Metabolism is the term that describes all chemical reactions in the body. It is best known for the process of burning calories.

The higher your metabolism, the more calories you burn, making it easier to maintain or lose body weight.  We are able to increase and decrease our metabolic rate depending on what foods we eat.

Foods that slow down the body’s metabolic rate include:

  • White flour – refined/simple grains don’t require your body to work hard to break them down
  • Alcohol – decreases the body’s ability to burn fat – instead of using your metabolism to burn the calories, your body has to detoxify the chemicals instead
  • Fruit juice – very high in sugar causing your metabolism to slow down 
  • Fried food – usually contains trans fats and hydrogenated oils, which really slow down rates of  metabolism 
  • Too much red meat – diets high in red meat cause slower digestion and therefore a reduced metabolism 
  • Soda/fizzy drinks – found to reduce the metabolic rate and promote fat storage in the liver and tummy

Let’s have a look at what we can eat to increase and boost our body’s metabolism. 

Foods that speed-up the body’s metabolic rate include:

  • Chili peppers (spicy foods) – Chili peppers contain chemicals called capsinoids that have been shown to increase the rate that we burn energy
  • Celery – Celery is high in water and fibre and even when chewing, it stimulates digestion and metabolism.
  • Green tea – Epigallocatechin gallate (ECG) is the form of catechin found in green tea and a substance that has been proven to enhance the fat burning process
  • Citrus fruits – especially lemon, lime, grapefruit – Lemon water in the morning stimulates digestion and metabolism and gives the body a boost to start the day
  • Ginger – Adding pieces of ginger to hot water or food increases the rate at which we burn calories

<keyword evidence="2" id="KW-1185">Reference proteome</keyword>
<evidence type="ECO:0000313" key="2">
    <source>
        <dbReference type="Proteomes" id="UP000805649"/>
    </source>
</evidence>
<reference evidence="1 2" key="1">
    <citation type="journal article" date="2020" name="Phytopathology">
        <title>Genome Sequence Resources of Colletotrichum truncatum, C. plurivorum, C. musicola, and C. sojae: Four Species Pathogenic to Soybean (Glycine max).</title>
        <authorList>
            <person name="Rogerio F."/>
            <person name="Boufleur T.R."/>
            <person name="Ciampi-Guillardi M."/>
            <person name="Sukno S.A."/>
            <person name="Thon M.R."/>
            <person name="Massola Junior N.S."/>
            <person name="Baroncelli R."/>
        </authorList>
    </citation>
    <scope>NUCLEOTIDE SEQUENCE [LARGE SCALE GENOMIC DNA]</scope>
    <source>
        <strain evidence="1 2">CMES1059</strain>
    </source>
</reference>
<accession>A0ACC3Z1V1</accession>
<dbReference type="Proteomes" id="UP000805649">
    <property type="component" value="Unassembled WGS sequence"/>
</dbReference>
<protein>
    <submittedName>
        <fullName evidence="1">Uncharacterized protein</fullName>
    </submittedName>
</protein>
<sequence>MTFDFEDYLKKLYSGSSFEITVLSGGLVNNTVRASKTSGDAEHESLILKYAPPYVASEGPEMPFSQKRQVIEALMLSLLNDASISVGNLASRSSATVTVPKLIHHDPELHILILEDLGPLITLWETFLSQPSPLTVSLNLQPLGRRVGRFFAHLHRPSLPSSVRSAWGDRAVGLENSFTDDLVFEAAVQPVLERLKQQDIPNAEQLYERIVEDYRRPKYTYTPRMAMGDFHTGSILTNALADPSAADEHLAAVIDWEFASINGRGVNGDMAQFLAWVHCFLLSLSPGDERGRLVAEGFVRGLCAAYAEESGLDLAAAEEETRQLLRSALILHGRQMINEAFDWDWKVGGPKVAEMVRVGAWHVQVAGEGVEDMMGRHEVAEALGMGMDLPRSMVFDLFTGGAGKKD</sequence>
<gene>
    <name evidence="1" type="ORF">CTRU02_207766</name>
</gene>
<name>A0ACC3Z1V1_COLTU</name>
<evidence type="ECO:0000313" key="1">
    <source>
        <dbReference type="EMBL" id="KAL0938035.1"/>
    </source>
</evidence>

• Cinnamon – a thermogenic (calorie burning) spice. It also has been found to reduce sugar cravings too
  • Broccoli – contains both calcium, vitamin C and is a good source of fibre. All shown to increase the Thermic Effect of Food (metabolic rate) after eating.

When losing weight, our metabolic rate can spike and then come back down again as our bodies get used to the new foods. Eating protein with every meal increases your metabolic rate (more than carbohydrates or fat), balances blood sugar levels to reduce cravings and it also helps to preserve your metabolic rate throughout weight loss.

Including the above foods into your routine, plus drinking plenty of water and getting enough sleep can have a really positive impact on your metabolism. 

Resources

Boschmann, M et al. (2003) Water-Induced Thermogenesis. Available at: https://academic.oup.com/jcem/article/88/12/6015/2661518

Cox Cl et al. (2012). Consumption of fructose-sweetened beverages for 10 weeks reduces net fat oxidation and energy expenditure in overweight/obese men and women.. Available at: https://www.ncbi.nlm.nih.gov/pubmed/21952692

Davidson, B ( 2017) The Stark Naked 21-Day Metabolic Reset. HarperCollins. 

Diepvens K et al (2007) Obesity and thermogenesis related to the consumption of caffeine, ephedrine, capsaicin, and green tea. Available at: https://www.ncbi.nlm.nih.gov/pubmed/16840650

Gregersen NT et al (2013).  Acute effects of mustard, horseradish, black pepper and ginger on energy expenditure, appetite, ad libitum energy intake and energy balance in human subjects. Available at: https://www.ncbi.nlm.nih.gov/pubmed/23021155

Halton TL, Hu FB. (2004). The effects of high protein diets on thermogenesis, satiety and weight loss. Available at: https://www.ncbi.nlm.nih.gov/pubmed/15466943

Muhammad S M et al (2012) Ginger consumption enhances the thermic effect of food and promotes feelings of satiety without affecting metabolic and hormonal parameters in overweight men: A pilot study. Available at: https://www.ncbi.nlm.nih.gov/pmc/articles/PMC3408800/

Soenen S et al (2013). Normal protein intake is required for body weight loss and weight maintenance, and elevated protein intake for additional preservation of resting energy expenditure and fat free mass. Available at: https://www.ncbi.nlm.nih.gov/pubmed/23446962

Westerterp KR. (2004) Diet induced thermogenesis. Available at: https://www.ncbi.nlm.nih.gov/pmc/articles/PMC524030/

 

Posted by Sarah@Kaido

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